National pride survives into the global era. So does national political ambition. The hunt for a new managing director for the International Monetary Fund has turned into a quiet quagmire of subterfuge and rivalry among the world's richest nations.
Sigmund Freud would recognize this as a moment when a cigar is not just a cigar. The jockeying around the fund job, which France's Michel Camdessus leaves in mid-February, reveals hidden agendas in the nations competing to pluck the plum or keep it away from others.
This sub rosa competition ripples into the future choice of Britain's prime minister. It also touches France's ambition to shape European monetary policy, the fate of Germany's rickety coalition government, Japan's newly expressed determination to gain its rightful share of global power in the 21st century, and other, more subterranean agendas.
For the contenders, such national concerns outrank what should be the priority right now: the need to pick the person who can most successfully address the changing nature of the IMF itself. One of the half-dozen most prestigious posts in the international financial community, the IMF managing directorship was radically redefined in the 1990s as Camdessus became globalization's crisis manager.
This transformation occurred more by default than design. Nobody else could pour emergency money into Russia, Indonesia, South Korea and other financial hot spots of the new world economy. A strong leader will be needed to direct the emerging debate over whether the IMF should continue in this role, and even expand into fighting world poverty, as Camdessus has suggested.
That suggestion did not go down well at the U.S. Treasury and especially not at the World Bank, which has the mandate to fight world poverty. The possibility of confusion of World Bank and IMF missions has now come to play a role in the unexpectedly long and rancorous sparring over who replaces Camdessus.
By tradition the United States has named an American to head the World Bank and a European--usually a Frenchman--has taken the IMF helm. Germany had the inside track for the next IMF term, until Chancellor Gerhard Schroeder, with little advance consultation with his foreign partners, put forward the name of his relatively obscure deputy finance minister, Caio Koch-Weser.
The choice immediately ran into silent but clear opposition from France, the United States and others unimpressed with Koch-Weser's 23 years at the World Bank in Washington and his recent performance in the lackluster economic team of the Social Democratic-Green coalition.
Just as Schroeder's stumble in the international arena parallels and underlines the uncertain way he has handled the still sluggish German economy, France's reaction is revealing of its changing priorities.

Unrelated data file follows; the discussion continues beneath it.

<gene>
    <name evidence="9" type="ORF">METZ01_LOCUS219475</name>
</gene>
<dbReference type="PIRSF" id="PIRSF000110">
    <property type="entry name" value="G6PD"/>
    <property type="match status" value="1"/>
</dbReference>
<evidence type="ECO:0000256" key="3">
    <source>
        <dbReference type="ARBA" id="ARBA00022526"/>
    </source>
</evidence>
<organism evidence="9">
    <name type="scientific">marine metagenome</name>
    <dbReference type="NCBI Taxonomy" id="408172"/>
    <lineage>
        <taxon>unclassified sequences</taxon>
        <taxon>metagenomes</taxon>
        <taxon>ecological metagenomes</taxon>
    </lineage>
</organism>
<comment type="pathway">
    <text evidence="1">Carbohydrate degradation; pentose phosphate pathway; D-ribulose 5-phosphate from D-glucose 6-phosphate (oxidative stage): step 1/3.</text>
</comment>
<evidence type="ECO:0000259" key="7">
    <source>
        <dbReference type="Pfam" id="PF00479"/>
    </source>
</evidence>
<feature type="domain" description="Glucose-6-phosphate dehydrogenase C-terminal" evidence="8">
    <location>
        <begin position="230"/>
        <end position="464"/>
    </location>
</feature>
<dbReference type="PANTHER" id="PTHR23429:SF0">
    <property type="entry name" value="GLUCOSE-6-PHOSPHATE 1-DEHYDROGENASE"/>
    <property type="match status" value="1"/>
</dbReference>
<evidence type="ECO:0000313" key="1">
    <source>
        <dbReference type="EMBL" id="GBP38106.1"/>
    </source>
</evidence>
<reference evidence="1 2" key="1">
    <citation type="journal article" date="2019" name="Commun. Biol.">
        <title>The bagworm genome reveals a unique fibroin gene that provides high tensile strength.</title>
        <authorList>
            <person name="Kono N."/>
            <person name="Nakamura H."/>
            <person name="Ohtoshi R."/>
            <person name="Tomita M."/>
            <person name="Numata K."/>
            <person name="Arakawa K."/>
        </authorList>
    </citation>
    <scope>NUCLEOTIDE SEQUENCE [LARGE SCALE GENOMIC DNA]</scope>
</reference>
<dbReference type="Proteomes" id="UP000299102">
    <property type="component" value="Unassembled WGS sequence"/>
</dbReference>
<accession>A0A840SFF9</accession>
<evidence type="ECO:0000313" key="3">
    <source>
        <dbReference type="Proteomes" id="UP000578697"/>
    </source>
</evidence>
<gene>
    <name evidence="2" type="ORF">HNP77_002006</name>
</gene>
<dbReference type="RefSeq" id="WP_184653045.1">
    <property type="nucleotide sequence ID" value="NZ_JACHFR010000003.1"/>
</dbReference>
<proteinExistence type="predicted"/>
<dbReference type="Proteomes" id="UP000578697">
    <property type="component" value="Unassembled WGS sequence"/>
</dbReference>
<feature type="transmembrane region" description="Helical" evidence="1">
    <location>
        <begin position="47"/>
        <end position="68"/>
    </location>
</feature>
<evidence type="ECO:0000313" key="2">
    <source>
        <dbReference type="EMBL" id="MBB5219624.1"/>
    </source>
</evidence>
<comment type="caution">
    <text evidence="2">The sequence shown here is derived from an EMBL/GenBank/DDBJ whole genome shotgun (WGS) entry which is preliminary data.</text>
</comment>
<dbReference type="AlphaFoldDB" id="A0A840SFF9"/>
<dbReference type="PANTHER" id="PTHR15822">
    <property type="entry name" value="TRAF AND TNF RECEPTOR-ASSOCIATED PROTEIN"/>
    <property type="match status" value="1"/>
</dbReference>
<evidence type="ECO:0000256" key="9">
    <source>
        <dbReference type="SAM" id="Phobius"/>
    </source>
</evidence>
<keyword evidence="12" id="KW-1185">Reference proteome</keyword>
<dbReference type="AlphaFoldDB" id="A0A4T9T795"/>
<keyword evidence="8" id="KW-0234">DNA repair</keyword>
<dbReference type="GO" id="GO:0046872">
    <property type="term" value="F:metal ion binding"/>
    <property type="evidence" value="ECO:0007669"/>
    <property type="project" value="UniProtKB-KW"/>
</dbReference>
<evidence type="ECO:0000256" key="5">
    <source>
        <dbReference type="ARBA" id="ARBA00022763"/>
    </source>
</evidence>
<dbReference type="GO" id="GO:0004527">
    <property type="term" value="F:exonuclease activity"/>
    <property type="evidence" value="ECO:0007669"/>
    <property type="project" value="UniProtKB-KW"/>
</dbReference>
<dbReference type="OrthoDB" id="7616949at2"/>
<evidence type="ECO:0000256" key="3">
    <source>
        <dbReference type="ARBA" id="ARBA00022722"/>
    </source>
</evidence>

The French-German alliance that has been the motor of European integration was deemed not to be overriding this time: Paris did not accommodate Berlin's choice. And in the impasse that has followed, France has not put forward the name of the superbly qualified head of the Bank of France, Jean-Claude Trichet, for the IMF job. Paris prefers to send Trichet to Frankfurt to head the European Central Bank in a few years, as has already been agreed, rather than reclaim the job for France.
The French combine elegance and cold calculation in blocking Koch-Weser's appointment. They suggest privately that the IMF job should go to a European of much higher official rank, say, prime minister or finance minister, and thoughtfully offer several of their own ex-heavyweights. The French thus let the Germans down easy and move to block the candidacy of the dynamic director general of Italy's treasury, Mario Draghi.
Japan also bids to be a kingmaker by putting forward a name that will not be accepted: Eisuke Sakakibara, the country's abrasive ex-vice finance minister. Tokyo just waged a fierce and successful fight to win the UNESCO secretary-general's post and seems to be positioning itself for a future IMF challenge.
The man who could have the job for the asking--and who has the clout and skills needed to redefine the IMF--is Gordon Brown, Britain's energetic chancellor of the exchequer. But by leaving London Brown would take himself out of the running to succeed Tony Blair should Blair ever decide to leave 10 Downing.
Politics is still local, and often myopic. The governments that have relentlessly preached to their citizens the need to adjust to globalization should take their own words to heart and see that the IMF gets the leadership it needs at this critical moment.